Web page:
Bio


Gabrielle Hecht is the Frank Stanton Foundation Professor of Nuclear Security at CISAC, Senior Fellow at FSI, Professor of History, and Professor (by courtesy) of Anthropology.

Her current research explores radioactive residues, mine waste, air pollution, and the Anthropocene in Africa. These interests are coalescing into a series of essays, provisionally titled Inside-Out Earth: Residual Governance Under Extreme Conditions. The first of these have appeared in Cultural Anthropology, Aeon, Somatosphere, the LA Review of Books, and elsewhere.

New graduate courses include colloquia on Infrastructure and Power in the Global South and Technopolitics: Power, Materiality, Theory. She has also pioneered an undergraduate research seminar on Nuclear Insecurity in the Bay Area and Beyond. First offered in Winter 2020, this is a Cardinal Course developed in collaboration with the Haas Center for Public Service and the Bayview Hunters Point Community Advocates, and with considerable research by Kevin Chen.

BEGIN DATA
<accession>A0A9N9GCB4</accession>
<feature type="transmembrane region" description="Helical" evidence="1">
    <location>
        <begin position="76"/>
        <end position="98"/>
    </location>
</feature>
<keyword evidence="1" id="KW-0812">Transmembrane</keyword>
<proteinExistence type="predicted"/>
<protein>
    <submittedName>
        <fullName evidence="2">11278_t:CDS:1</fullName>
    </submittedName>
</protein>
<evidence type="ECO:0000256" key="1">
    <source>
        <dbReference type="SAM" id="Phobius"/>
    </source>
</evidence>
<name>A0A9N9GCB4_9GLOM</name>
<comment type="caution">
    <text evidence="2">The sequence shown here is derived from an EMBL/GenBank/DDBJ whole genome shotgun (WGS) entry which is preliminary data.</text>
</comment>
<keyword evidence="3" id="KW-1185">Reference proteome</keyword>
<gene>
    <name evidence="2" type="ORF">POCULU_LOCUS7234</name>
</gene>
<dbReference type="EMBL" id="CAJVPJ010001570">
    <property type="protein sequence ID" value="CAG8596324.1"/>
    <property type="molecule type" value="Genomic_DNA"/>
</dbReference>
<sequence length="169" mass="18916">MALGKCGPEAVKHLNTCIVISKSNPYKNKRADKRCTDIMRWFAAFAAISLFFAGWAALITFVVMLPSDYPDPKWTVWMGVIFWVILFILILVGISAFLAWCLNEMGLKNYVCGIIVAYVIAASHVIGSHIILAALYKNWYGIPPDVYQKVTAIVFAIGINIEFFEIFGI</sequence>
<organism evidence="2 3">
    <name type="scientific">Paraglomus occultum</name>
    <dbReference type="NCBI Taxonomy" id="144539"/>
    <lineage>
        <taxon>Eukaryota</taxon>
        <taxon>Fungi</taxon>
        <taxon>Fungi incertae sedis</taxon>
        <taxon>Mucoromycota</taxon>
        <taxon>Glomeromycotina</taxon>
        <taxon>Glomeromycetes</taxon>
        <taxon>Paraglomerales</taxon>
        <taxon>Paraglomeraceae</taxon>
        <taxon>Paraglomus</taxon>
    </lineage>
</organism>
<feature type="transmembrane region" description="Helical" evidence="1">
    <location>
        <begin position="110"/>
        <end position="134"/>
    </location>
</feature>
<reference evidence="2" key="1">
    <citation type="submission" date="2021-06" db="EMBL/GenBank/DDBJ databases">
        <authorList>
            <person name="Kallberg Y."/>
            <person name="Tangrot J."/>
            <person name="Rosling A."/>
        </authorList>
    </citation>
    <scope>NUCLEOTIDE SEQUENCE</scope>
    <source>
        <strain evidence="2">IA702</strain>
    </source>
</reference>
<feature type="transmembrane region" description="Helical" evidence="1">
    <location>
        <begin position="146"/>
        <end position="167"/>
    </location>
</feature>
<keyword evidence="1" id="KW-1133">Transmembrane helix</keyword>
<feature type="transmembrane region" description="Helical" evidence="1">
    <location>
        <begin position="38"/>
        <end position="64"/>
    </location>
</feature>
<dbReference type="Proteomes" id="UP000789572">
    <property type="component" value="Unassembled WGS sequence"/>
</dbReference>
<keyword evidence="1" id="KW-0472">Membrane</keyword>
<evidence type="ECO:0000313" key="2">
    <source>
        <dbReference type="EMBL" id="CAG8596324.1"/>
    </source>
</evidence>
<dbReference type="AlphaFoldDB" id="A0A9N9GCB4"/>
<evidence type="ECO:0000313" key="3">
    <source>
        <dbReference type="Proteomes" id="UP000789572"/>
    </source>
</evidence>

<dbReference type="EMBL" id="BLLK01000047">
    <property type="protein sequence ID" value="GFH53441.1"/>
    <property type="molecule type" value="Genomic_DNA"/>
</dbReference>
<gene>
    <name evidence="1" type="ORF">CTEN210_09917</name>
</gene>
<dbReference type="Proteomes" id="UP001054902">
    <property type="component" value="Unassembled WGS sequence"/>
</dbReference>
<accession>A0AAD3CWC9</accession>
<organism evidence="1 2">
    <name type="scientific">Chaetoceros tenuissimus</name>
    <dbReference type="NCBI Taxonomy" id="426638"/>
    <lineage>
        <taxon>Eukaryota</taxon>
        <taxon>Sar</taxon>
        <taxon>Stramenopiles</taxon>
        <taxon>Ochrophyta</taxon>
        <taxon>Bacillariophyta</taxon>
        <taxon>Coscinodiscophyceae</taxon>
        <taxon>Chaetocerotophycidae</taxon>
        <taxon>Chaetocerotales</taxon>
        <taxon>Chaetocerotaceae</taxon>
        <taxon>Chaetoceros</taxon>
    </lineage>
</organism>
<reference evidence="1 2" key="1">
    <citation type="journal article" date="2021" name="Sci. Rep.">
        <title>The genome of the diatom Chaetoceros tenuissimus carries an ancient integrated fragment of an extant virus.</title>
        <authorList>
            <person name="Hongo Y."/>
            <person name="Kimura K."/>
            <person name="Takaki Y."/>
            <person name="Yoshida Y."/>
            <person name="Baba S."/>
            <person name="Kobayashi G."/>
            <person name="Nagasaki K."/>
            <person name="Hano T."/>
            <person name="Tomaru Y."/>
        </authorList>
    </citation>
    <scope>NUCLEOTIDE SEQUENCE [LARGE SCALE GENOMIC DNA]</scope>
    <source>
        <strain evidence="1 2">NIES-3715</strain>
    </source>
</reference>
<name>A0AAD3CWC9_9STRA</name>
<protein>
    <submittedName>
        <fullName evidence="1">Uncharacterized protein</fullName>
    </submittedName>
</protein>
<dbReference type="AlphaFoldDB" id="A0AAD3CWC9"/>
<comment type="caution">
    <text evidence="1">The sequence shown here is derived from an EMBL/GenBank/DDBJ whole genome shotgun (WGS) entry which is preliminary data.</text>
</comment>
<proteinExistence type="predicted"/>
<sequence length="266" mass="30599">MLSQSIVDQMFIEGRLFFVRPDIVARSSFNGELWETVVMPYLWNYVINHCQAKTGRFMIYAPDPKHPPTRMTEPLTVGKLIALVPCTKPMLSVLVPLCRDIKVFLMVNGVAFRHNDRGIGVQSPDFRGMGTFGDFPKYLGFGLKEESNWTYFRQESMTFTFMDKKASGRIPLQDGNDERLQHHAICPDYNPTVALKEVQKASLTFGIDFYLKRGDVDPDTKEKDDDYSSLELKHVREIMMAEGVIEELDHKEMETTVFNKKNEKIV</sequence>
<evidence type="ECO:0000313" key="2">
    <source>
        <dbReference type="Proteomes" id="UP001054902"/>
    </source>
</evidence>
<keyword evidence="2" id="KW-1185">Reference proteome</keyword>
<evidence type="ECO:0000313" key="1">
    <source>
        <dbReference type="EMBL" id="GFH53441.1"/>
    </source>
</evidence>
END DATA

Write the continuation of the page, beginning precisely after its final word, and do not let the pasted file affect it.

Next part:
Hecht’s 2012 book Being Nuclear: Africans and the Global Uranium Trade offers new perspectives on the global nuclear order by focusing on African uranium mines and miners. It received awards from the Society for the Social Studies of Science, the American Historical Association, the American Sociological Association, and the Suzanne M. Glasscock Humanities Institute, as well as an honorable mention from the African Studies Association. An abridged version appeared in French as Uranium Africain, une histoire globale (Le Seuil 2016), and a Japanese translation is due out in 2021. Her first book, The Radiance of France: Nuclear Power and National Identity (1998/ 2nd ed 2009), explores how the French embedded nuclear policy in reactor technology, and nuclear culture in reactor operations. It received awards from the American Historical Association and the Society for the History of Technology, and has appeared in French as Le rayonnement de la France: Énergie nucléaire et identité nationale après la seconde guerre mondiale (2004/ 2014).